Gynaecologists’ views on the management of Vaginal Vault Prolapse: A qualitative study

Omaema Al-Baghdadi, Christian Barnick, Garima Srivastava, Hassan M. Elbiss

Research output: Contribution to journalArticlepeer-review


Objective: This study examined gynaecologists’ experience and views on the management of vaginal vault prolapse (VVP) using laproscopic sarcocolpopexy (LSCP) versus open sarcocolpopexy (OSCP). Methods: In a qualitative study conducted at the University of Surrey and Homerton University Hospital, UK, from 2016 to 2017, semi-structured interviews were conducted with 15 consultants experienced in minimal access surgery or urogynecology. Interviews were recorded and transcripts were analyzed using the qualitative description (QD) approach. Results: Eight broad themes emerged: VVP management, LSCP for management of VVP, OSCP and vaginal surgery with or without mesh use in VVP management, laparoscopic training and support as well as surgeons’ attitude towards LSCP. All participants acknowledged the importance of LSCP in the management of posthysterectomy VVP as benefits outweighed risks in their view. OSCP was considered suitable in very specific circumstances. Vaginal surgery could be an excellent alternative to OSCP bearing in mind long-term efficacy and sexual activity in young women. Most participants agreed with national recommendations to avoid use of mesh in vaginal surgery for VVP and expressed the view that it should be done in specialised centres by trained surgeons who do such operations. Conclusions: This study showed that the acceptability of LSCP was dependent on participants’ experience and consideration of the balance between patient’s goals and potential risks. It provides useful guidance for future large-scale projects.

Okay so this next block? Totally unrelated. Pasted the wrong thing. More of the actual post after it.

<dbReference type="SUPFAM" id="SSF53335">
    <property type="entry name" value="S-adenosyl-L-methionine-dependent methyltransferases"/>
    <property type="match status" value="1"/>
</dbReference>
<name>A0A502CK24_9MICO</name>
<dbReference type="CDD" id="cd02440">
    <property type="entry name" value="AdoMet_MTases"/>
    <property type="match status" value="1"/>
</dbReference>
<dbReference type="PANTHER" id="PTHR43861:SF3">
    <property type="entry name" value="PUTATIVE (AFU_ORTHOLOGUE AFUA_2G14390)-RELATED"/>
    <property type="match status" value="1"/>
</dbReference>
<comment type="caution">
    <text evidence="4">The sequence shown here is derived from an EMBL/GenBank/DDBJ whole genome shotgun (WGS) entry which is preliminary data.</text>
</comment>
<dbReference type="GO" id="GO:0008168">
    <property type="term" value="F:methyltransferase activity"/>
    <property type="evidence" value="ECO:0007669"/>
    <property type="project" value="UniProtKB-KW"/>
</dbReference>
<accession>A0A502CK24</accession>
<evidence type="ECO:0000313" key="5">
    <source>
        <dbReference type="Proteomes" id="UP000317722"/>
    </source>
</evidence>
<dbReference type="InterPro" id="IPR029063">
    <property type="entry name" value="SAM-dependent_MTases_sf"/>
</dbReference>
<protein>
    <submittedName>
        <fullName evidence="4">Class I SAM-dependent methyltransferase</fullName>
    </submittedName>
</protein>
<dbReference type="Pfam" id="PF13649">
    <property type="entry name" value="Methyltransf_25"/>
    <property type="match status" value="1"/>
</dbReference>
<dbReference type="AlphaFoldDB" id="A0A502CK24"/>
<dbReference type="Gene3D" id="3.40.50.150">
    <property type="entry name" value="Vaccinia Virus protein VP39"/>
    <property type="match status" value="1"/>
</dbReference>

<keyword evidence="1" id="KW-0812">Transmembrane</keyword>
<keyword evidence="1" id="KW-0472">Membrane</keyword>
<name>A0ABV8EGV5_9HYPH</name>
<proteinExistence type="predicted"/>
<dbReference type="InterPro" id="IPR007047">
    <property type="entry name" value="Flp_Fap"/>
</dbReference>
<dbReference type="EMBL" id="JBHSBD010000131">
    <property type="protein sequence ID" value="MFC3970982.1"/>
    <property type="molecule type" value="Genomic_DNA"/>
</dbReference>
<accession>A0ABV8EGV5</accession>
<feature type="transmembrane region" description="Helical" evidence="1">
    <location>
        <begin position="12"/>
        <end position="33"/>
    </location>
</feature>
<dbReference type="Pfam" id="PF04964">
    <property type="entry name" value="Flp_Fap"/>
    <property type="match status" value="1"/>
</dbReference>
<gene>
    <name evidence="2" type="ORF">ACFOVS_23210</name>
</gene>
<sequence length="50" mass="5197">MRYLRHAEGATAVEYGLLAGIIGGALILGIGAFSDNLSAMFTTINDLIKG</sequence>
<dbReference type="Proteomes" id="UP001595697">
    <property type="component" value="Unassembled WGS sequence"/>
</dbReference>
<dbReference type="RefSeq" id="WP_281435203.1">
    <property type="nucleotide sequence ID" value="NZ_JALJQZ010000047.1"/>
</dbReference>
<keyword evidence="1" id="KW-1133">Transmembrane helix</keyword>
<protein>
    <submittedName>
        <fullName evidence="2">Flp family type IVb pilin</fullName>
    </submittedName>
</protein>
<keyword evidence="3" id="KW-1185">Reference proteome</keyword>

Original languageEnglish
Pages (from-to)583-588
Number of pages6
JournalPakistan Journal of Medical Sciences
Issue number3
Publication statusPublished - Mar 1 2022


  • Laparoscopy
  • Qualitative research
  • Sacrocolpopexy
  • Vault prolapse

ASJC Scopus subject areas

  • General Medicine


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